This album, the debut full-length from Australia's Devil Electric, is a right old groovy, stomping bastard, loaded with chunky, resonant riffage; a naturally flowing live feel; and plenty of laidback charms. Treading the sonic ground between stoner and doom, the semi-fuzzed-up guitar sound also posits the band's sound between a retro rock and metal aesthetic. As such, it's an interesting amalgam of arse-rattling doom metal and chilled-out, beefy stoner rock, albeit the bias is most definitely towards the latter.
Songs achieve a genuine sense of heaviness, but without succumbing to any obvious metal extremities. So, there are no blast beats; no shrieks, screams or growls; no mind-bending, technical fretboard wizardry across a ton of different time signatures. Here, we simply have good, old-fashioned, heavy guitar riffs set against down to mid-tempo (and occasionally faster paced), rhythmically catchy bass/drums, topped off with some alluring vocals. Simple, but drastically effective.
Frontwoman Pierina O'Brien's vocals, while not mindblowing in any sense, are loaded with soulfully expressive character. A little more grit in her delivery, over certain passages of music, would have added another dimension to both her voice and the songs, although that's a minor criticism. Her voice is hauntingly effective and fits the general feel of the instrumentations perfectly.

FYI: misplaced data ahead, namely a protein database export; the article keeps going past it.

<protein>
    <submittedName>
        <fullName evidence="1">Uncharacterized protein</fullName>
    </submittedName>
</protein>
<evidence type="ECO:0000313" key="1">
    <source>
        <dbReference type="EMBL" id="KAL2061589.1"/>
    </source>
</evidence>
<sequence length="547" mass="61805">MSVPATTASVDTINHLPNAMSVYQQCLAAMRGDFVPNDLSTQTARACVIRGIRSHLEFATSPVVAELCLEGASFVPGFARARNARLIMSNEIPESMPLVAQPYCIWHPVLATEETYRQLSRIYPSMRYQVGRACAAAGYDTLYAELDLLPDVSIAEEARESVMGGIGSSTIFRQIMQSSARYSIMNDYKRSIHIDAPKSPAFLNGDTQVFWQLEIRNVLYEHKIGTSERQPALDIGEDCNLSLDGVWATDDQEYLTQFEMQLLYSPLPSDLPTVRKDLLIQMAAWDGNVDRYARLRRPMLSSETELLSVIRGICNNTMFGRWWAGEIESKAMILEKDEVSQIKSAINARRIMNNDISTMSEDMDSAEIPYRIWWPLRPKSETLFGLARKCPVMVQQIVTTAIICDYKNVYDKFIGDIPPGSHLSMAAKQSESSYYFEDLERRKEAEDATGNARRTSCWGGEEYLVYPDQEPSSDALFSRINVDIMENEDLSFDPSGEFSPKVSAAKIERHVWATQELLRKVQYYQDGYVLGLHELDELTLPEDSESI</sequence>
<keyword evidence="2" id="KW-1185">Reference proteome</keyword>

O'Brien takes a backseat on a couple of numbers, with the two "ith" instrumentals that are thrown into the mix - 'Monolith' and 'Lilith'. Both are effective little pieces in proceedings (the latter's particularly atmospheric), although would've benefitted from some kind of segue from/to the preceding/subsequent songs, to make them feel less disjointed in the tracklist. Generally, though, the tracklist is as free-flowing as the music itself.
In short, the songs on Devil Electric's self-titled debut are unpretentious, raw, retro (yet refreshing), and pulsating with stoner/doomy vibes. This bunch of talented Antipodeans sure know how to groove their arses off, and it sounds like they're having a whole heap of fun while doing so. As Bruce Campbell would say: "Groovy!"
Review by Mark Holmes
11th August 2017
1) Monologue (Where You Once Walked)
3) Lady Velvet
4) Acidic Fire
6) The Dove and the Serpent
7) The Sacred Machine
COUNTRY OF ORIGIN:
"...an interesting amalgam of arse-rattling doom metal and chilled-out, beefy stoner rock..."